But there is more to it. Gursky's Rhine is landscape and gains a great deal of its effect from the fact that it begins with a real thing. As a painting it would be nothing. As digital art based on a photograph, it has something.

In general, photography has that core strength, that there was a real thing in front of the lens. Whenever the power of a piece relies on that, photography wins.

And that can include landscape.
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Isaac

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Re: Will the Real Landscape Photography Please Stand Up ?
« Reply #56 on: February 03, 2015, 12:18:41 pm »

My point was that a landscape photograph can't really come up to the standard set by a well-done painting.

A painting is a better painting than a photograph can be; and a photograph is a better photograph than a painting can be.


You simply can't distort linear perspective this way with a camera.

Why can't you choose the kind-of projection and parameters used to map the digital image acquired by your camera to a 2d surface?

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Isaac

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Re: Will the Real Landscape Photography Please Stand Up ?
« Reply #57 on: February 03, 2015, 12:39:08 pm »

Quite, there is nothing strange to us anymore.

Au contraire!

"The possession of knowledge does not kill the sense of wonder and mystery. There is always more mystery." Anaïs Nin
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Misirlou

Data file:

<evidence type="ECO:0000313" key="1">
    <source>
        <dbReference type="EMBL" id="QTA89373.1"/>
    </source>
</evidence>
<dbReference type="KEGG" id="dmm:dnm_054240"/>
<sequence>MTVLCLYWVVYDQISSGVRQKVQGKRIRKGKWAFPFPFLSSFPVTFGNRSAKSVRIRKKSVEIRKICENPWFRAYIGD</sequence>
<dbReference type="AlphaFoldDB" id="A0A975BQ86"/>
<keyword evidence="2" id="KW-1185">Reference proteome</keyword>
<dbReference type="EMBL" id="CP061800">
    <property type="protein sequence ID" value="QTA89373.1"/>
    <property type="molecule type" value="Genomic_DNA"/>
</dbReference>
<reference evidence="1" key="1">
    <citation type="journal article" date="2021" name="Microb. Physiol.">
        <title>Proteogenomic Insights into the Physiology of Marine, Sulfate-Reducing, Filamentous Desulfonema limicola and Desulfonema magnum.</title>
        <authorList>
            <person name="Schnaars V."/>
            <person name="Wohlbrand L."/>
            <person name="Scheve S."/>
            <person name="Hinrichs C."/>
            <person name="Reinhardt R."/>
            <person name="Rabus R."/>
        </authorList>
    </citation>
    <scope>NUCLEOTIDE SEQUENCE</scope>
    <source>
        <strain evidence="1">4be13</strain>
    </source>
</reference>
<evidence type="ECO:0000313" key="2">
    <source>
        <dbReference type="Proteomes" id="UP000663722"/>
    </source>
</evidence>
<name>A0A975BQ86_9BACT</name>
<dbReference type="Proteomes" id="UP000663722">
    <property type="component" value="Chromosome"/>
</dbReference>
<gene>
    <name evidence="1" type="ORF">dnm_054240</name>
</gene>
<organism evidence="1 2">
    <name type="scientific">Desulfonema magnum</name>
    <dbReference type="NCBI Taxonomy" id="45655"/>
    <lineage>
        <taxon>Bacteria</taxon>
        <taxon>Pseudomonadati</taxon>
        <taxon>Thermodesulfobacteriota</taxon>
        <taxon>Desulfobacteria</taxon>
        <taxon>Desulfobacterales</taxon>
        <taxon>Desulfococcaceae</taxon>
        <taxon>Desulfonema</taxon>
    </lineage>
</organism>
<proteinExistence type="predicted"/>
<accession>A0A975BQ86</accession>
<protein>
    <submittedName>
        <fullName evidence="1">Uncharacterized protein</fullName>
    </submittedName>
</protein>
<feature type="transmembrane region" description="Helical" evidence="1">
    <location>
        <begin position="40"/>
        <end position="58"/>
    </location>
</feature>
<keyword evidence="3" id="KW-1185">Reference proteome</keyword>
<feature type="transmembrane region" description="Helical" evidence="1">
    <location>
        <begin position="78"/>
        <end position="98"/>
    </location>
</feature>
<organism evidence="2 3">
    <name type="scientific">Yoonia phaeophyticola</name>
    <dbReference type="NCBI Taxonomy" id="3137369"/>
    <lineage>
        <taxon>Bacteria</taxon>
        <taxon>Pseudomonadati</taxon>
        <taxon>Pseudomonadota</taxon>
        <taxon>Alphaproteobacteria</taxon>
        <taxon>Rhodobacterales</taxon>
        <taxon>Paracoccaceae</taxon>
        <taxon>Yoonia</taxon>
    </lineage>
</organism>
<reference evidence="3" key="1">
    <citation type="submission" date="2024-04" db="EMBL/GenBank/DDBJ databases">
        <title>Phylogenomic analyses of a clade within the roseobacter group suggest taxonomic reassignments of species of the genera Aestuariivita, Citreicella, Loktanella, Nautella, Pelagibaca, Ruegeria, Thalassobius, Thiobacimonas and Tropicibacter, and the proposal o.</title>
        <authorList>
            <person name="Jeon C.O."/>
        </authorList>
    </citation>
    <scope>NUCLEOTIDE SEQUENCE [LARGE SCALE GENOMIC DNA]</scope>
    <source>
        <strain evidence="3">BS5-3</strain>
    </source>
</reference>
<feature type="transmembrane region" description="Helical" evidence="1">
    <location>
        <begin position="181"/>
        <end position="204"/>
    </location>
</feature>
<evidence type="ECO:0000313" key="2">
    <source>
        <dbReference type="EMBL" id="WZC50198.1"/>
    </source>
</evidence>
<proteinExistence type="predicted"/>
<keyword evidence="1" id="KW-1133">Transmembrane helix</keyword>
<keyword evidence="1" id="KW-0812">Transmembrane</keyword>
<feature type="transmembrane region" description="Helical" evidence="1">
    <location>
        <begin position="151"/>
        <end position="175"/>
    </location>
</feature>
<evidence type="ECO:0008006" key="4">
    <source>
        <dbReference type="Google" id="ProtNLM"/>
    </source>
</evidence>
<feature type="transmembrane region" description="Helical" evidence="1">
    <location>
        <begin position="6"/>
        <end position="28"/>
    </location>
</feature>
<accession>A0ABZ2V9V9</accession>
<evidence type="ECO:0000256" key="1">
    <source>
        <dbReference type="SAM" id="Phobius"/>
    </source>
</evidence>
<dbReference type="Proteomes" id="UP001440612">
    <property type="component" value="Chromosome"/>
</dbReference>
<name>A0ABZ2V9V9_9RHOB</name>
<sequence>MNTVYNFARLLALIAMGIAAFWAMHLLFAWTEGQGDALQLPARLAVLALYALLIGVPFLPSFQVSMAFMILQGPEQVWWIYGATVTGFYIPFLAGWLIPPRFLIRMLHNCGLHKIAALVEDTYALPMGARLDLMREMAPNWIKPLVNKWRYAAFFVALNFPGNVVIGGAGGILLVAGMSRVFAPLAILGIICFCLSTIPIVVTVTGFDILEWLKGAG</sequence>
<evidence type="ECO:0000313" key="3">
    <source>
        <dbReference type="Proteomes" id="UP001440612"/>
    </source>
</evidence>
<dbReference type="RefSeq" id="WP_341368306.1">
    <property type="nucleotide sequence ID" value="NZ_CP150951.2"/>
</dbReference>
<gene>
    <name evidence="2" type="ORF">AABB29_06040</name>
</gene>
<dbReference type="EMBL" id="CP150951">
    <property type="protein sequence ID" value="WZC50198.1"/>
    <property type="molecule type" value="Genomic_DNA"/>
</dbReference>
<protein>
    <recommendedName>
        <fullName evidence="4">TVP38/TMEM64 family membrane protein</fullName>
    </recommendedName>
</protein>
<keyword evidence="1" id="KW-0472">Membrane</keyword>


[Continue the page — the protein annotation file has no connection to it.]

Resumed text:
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Re: Will the Real Landscape Photography Please Stand Up ?
« Reply #58 on: February 03, 2015, 12:39:26 pm »

Of the prints I've sold lately, all the images were heavily manipulated. And the people who purchased them all knew that. In some cases, the manipulation was done to make them look more believable and realistic. In other cases, to look purposely surreal.

The last print I sold was shot and processed on commission, and I was ordered to specifically put my kind of "look" on it. I guess, in a way then, digital has become something like painting.

I know I can't compete with the great photographers, either in skill or vision. So I just concentrate on shooting things that look interesting or unusual to me, and then manipulating the image in a way that expresses how I feel about the subject, or what it was like to have been there at that moment.

I won't be quitting my day job of course, but I do have fun.
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Isaac

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Re: Will the Real Landscape Photography Please Stand Up ?
« Reply #59 on: February 03, 2015, 12:45:12 pm »

…mistaken when I wrote "Non-photographers tend to expect what is portrayed in a landscape photo to be a representation of what they would have seen with their own eyes had they taken the place of the camera"

Thanks, was there any kind-of agreement in your small sample of expectations?